Comply with what?  The Standards of Practice?  If I follow the minimum requirements, I comply.  If I exceed the minimum requirements, I still comply.  If I fall below the minimum requirements, I don't comply.  

Typically, an inspector is sued for professional negligence. A limit of liability clause won't stop the lawsuit, so the actions of the inspector now come into question. A standard of practice provides the over-arching framework by which the inspection is generally goverend. "Exceeding the Standards of Practice" is a nice tag line, but what does it mean, exactly?   When you "exceed", it is automatic?  On every house?

It's not MY tag line.  Advertising that you exceed the minimum standards of practice is just a different way of saying "I don't do the worst job possible!"  That's really what it means.  Yes, I automatically exceed the minimum standards on every house I inspect.

 The same way, always?

No.  Why would it be the same way, always?  Every house is different.  I get paid to know the difference.

When do you decide to "exceed"?

It depends on the house.  I use my professional judgement.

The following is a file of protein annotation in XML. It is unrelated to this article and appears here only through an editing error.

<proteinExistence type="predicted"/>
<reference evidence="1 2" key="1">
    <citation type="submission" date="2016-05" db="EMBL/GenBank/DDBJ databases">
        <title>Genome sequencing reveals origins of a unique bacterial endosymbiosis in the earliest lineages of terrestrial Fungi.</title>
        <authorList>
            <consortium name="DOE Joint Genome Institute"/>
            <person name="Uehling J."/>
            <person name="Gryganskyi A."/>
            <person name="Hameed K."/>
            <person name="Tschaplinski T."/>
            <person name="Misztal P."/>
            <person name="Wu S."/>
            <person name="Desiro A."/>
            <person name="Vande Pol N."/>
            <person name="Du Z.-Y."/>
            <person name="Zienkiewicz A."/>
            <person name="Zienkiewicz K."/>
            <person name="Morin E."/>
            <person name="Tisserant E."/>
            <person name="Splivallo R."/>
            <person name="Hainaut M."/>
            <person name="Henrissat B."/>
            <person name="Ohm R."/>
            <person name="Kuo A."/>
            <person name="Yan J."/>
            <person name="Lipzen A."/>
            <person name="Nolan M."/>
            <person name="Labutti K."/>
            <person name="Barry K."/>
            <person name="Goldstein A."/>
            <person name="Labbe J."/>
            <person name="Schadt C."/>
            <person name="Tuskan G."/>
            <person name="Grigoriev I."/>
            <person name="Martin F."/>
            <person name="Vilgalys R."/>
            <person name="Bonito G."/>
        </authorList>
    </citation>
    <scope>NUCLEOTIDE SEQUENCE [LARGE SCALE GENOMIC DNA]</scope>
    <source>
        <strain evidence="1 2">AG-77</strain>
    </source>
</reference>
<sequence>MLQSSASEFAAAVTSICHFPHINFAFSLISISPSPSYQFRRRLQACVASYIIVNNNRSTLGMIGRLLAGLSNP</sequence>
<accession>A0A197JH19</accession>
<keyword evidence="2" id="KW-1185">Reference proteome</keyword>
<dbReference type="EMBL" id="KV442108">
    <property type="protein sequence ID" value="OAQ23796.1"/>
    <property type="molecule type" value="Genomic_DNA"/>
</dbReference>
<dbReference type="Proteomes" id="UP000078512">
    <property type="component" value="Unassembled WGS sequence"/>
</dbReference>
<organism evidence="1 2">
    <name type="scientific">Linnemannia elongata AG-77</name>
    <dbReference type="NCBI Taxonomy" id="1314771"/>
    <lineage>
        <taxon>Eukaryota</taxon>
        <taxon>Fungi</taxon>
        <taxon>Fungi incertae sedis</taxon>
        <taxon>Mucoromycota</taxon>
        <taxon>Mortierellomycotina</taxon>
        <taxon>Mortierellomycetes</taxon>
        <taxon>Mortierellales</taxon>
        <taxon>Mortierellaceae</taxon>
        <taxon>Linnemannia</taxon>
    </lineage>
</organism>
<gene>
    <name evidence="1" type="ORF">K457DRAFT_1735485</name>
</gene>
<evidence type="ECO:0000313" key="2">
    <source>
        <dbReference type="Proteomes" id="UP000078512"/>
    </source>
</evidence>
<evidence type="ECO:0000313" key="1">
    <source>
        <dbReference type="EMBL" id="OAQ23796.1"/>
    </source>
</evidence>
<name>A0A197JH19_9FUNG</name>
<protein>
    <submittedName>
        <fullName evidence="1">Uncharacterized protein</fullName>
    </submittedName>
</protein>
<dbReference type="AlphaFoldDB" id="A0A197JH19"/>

Do you use special tools?

Yes.

Are those tools subject to breakage or re-calibration?

Yes.

Do you require a professional license to do what you do when you "exceed" the standard?

No.

Do your actions require special training?

Yes, and I have received it.

Will an expert in that field be brought to rebuke your findings?

They can try, but I don't report my findings as 'facts' if they're not 'facts'.   

Did what you do fit within the framework of the Standard?

As long as I met the minimum standards, yes.  If I went ten times beyond the minimum standards, I'm still within the standards.

How far outside the standard did you venture?

As far as I feel neccessary.  Every house is different, and I use my professional judgement at every house.  For example, if I inspect a brand new furnace, I might test the carbon monoxide and check all the other standard stuff required by my standards of practice, and be done with it.  If I inspect a 25 year old furnace, I might want to pull the blower and crawl under the furnace to look for a cracked heat exchanger.  I might even use special tools to get a better look.

What is your process, and it is recorded and followed consistently?